There has been a dramatic increase in the number of hepatitis E cases in France since 2010, according to researchers.

The rise can be attributed to the availability of hepatitis E virus (HEV) diagnostic tests and a better understanding of infection causing an increase in the number of people being tested and the incidence of autochthonous cases.

Pork, the main reservoir of HEV in France, can be the origin of food transmission, especially products made from raw liver. Research has shown swine are the main reservoir because of a high prevalence of HEV infection on pig farms. Prevention is based on informing consumers about the need to thoroughly cook such products.

In France, hepatitis E surveillance has been done by the National Reference Center (CNR) for enteric-transmitted hepatitis viruses (hepatitis A and E) since 2002.

The researchers’ objective was to describe HEV infection data sources and epidemiological results in France from 2002 to 2016. Two periods were differentiated for data analysis – 2002 through 2011 and 2012 through 2016 because of changes in the CNR and availability of more sensitive HEV tests.

In this period, the number of people for whom samples were sent for a diagnosis of hepatitis E increased dramatically, 209 vs. 76,000. An increased number of diagnosed cases was also noted, primarily for autochthonous cases 9 vs. 2,292. The number of imported cases has stayed at a stable level. Since 2007, more than 90 percent of autochthonous strains, so-called native strains, were genotype 3.

The number of people hospitalized for hepatitis E increased from 57 to 653 with higher annual incidence rates in southern regions. The suspected source of contamination for clustered cases was most often consumption of raw pork liver sausages.

Autochthonous cases have not changed much since 2002 in terms of age and sex, with mostly men aged over 50 years impacted.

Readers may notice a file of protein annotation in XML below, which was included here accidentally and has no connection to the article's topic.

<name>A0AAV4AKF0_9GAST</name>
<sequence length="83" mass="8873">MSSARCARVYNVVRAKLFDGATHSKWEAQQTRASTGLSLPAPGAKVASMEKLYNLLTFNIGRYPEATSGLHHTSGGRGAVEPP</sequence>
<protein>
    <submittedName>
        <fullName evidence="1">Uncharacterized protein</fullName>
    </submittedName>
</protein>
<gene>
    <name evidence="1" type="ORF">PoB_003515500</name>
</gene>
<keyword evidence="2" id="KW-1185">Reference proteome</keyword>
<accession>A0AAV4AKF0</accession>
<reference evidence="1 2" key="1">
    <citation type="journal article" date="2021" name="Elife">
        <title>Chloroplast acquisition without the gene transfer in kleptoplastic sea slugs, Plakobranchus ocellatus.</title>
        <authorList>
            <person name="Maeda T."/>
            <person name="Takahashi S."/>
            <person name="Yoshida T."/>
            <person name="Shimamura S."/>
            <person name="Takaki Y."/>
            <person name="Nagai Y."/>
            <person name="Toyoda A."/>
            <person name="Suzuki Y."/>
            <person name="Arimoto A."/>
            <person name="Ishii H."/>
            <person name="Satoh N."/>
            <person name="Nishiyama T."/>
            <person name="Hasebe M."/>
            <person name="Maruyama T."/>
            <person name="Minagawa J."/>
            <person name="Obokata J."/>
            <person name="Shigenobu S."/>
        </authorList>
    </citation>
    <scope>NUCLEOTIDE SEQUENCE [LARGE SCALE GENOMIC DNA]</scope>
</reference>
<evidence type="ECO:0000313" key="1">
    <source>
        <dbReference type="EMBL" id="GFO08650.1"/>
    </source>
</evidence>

In the early 2000s, most cases of hepatitis E diagnosed in industrialized countries were among people who had traveled to a country where access to drinking water and sanitation was poorly controlled. Then autochthonous transmission was suspected in patients with no travel history which suggested sources other than water. The most frequently documented autochthonous transmission was food, by consumption of contaminated products from HEV reservoir animals such as pork, wild boar or deer.

In 2002, diagnosed domestic hepatitis E cases were low and knowledge of epidemiology was limited. From 2010 the availability of effective serological and molecular diagnostic tests and increased use of commercial tests resulted in an increase in the number of people tested with domestic cases far exceeding imported ones.

A French study published in 2011 showed that HEV circulates in 65 percent of pig farms and the prevalence of HEV-RNA in pig livers taken from the slaughterhouse, thus entering the food chain, was 4 percent.

Hepatitis E is not a notifiable disease in France, but measures are being taken to ensure trends and circulation of genotypes can be monitored.

Surveillance of hepatitis E by the CNR is based on the voluntary submissions from public and private laboratories of samples to confirm the diagnosis or for typing strains. The CNR also lists the annual activity of hospital labs practicing HEV diagnosis and two centralized private labs – Eurofins Biomnis and Cerba.

Since 2005, outbreaks of Hepatitis E have been investigated by Santé Publique France, regional health agencies and the CNR. These clusters were generally small with less than 10 cases.

Suspected sources of contamination have included lightly cooked or raw figatelli, a variety of sausage, homemade smoked ham, and water from a private well. A comparison of human and food strains was not possible in any of these investigations.

Mandatory labeling of raw pork liver products was introduced in 2009. Researchers said it was necessary to focus research on possible control measures on the circulation of hepatitis E virus in pig farms in industrialized countries.

Other sources of contamination are suspected such as consumption of shellfish, vegetables or fruits tainted by contact with dirty water. Contamination related to insufficient hand hygiene or through direct contact with live animals or their carcasses has also been suspected.

Cooking at 71 degrees C for 20 minutes inactivates Hepatitis E virus. The incubation period following exposure to the virus ranges from three to eight weeks. Diagnosis is usually based on the detection of specific IgM and IgG antibodies to the virus in the blood.

Typical symptoms include yellow discoloration of the skin and eyes, dark urine and pale stools abdominal pain and tenderness, nausea, vomiting and fever.

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